I’m fantastic with setting goals. It’s a skill I exercise daily. Just this morning, I set goals when I silenced my alarm twice and told myself I would get up at some arbitrary time my sleep-brain told me would be sufficient. Right after, I cleaned the house and cursed past-me who promised to clean the house earlier that week. Setting goals is easy. The following through part, well, let’s just say I’m making it my goal to get better at meeting my goals.
Goal planning can be roughly defined as wanting to do a thing, making a plan to do the thing, and committing to the plan to do the thing. Eloquent, right? Everybody makes goals all the time. Literally all the time. Maybe you’re racing the car next to you at the stoplight, wrapping up grocery shopping before the kids get out of school, or trying to make it through work without strangling that guy eating onion tuna salad at his desk.
The goals I really have trouble with (and I’m going to project for a moment and assume all of you have the same problem) are lifelong goals. By lifelong, I refer to goals that have the same expiration date as you. Think eating healthier, donating to charity, and reading more. Those all sound great, but they’re actually pretty awful in the practicality department. If you live off of a diet of bacon grease and hard liquor, eating a single piece of broccoli would put you in the green. Donating to charity? Drop a trashed left shoe off at Goodwill and you’re practically a saint. And what about reading? If you start reading the nutrition labels off your canned soup, you’re technically reading more than you would have been otherwise. Might as well start a book club with all that literary knowledge your brain is inevitably teaming with.
Point is, most lifelong goals are fluffy, ill-defined dream puffs. That’s probably why we have about as much luck achieving them as we do catching clouds in our bare hands. So what can we do about that? I’m going to break down how I catch clouds in three parts: motivation, control, and definitive success. It all starts with setting the bar low.
What’s my motivation?
Before investing your own weight in blood, sweat, and tears into you’re half-baked dreams, it would be wise to take a moment to consider why you even want to accomplish that thing you want to accomplish. This is step zero in the planning process because if your motivations aren’t right, you shouldn’t even start planning. Analyzing your motivations might mean staring deep into the dark crevices of your insecurities but it’s better to do that at the beginning of the journey than to be half-way across Middle Earth with a bundle of arrows through your chest only to realize you had daddy issues all along.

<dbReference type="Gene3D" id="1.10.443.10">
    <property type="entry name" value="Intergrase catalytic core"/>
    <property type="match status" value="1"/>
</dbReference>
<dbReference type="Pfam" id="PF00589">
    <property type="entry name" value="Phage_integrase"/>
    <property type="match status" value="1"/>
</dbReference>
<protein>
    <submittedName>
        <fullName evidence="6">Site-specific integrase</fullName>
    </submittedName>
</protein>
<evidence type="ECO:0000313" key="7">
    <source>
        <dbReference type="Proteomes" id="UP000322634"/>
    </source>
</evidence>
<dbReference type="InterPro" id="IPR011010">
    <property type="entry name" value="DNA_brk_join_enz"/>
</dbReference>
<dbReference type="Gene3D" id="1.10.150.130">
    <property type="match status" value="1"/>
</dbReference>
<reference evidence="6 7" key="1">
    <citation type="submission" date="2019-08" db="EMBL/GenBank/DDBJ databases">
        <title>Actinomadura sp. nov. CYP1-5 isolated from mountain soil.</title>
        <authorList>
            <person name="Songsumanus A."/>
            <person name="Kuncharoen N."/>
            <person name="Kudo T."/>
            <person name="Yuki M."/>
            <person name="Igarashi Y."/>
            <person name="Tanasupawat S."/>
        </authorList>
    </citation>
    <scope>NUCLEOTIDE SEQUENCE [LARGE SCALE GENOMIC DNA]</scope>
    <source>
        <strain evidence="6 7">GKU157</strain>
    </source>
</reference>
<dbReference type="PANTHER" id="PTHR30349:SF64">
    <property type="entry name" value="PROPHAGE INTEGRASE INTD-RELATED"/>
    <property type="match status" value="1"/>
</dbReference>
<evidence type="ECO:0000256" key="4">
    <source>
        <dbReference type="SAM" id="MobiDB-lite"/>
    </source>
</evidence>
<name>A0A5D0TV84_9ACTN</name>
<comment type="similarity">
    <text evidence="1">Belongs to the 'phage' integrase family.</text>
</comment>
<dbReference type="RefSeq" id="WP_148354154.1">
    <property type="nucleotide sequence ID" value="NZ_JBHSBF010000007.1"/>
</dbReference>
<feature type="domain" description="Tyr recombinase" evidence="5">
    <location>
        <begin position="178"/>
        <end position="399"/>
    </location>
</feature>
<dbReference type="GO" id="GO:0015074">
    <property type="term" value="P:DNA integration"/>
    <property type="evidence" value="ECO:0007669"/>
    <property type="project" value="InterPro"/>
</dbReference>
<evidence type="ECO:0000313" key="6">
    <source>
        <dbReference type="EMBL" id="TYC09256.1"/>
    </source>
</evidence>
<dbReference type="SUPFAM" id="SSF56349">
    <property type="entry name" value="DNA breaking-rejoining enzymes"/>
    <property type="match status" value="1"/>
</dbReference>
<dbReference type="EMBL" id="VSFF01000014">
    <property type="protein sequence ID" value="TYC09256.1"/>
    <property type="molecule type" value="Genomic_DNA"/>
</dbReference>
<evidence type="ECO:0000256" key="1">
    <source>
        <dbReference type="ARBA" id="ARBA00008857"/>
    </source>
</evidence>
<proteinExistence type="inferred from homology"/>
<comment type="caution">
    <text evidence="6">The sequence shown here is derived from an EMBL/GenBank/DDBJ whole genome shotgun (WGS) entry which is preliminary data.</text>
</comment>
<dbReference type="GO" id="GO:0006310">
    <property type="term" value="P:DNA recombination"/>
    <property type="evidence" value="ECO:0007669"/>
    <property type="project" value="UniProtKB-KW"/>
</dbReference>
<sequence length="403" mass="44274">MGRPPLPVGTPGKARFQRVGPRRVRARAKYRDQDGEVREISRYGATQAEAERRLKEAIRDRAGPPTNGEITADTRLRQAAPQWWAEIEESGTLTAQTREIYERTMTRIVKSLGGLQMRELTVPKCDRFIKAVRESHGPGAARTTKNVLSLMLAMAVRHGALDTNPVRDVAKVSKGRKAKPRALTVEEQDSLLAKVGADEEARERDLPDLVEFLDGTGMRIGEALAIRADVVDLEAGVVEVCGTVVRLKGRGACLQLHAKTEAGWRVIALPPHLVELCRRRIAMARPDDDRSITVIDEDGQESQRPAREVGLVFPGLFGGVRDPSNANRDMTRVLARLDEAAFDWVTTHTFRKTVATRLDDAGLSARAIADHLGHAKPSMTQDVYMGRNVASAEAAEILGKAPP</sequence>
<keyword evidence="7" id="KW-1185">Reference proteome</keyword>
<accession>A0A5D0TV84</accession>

Truth bomb: I want to be a better writer. Big surprise. Why you might ask? Well, I draw an intrinsic value from the act of writing. It makes me think in ways I wouldn’t otherwise. It highlights the mundane aspects of my life and helps me appreciate my surroundings. Now that sounds all noble and dignified, but I have material motivations as well. Would I like to sell books and have gushing fans swoon in my presence? Of course. But if at the end of my life, I don’t make a single cent off of my writing or carve out any kind of name for myself besides the one on my gravestone, I won’t regret a single second. I like what I write and I like how writing changes me. That’s sufficient.
Definitely take a moment to consider why it’s so important you do the thing and you might realize the thing itself isn’t the issue. Maybe you wanted to become a doctor to help heal people but you flunked out of med school. Consider massage therapy or joining Americorps. Reading more to expand your horizons and be a better-informed citizen is pretty rad but to do it impress Beverly from accounting? She’s probably too focused on that spinach in your teeth to even notice the title in your hands. Lifelong goals are going to be with you for a while and if you’re not fully invested for the right reasons, you’re going to lose interest.
What can I control?
As a part of the whole “become a better writer” goal, I convinced myself at some point that I needed to become a published author. And not only did I need to be published traditionally, it needed to happen by the time I hit thirty. I’m still a handful of years shy of that deadline, but I’ve since revised that goal. Publishing requires multiple steps: finish a manuscript, re-write it a billion times, doubt your life choices, rewrite again, send to beta readers, beg friends and family to read it, few billion more edits, then send it off to the publisher and cry. Then you wait. Up until the publishing part, every step of the process is under your control. In fact, with various degrees of success, even the publishing part is under your control with indie platforms. If you want to move through a traditional publisher, though, that’s about where your control stops. You can’t control other people’s actions. Hypnotism is usually frowned upon. You can control how many publishers you send a manuscript, how you take criticism, who you have edit your work, etc.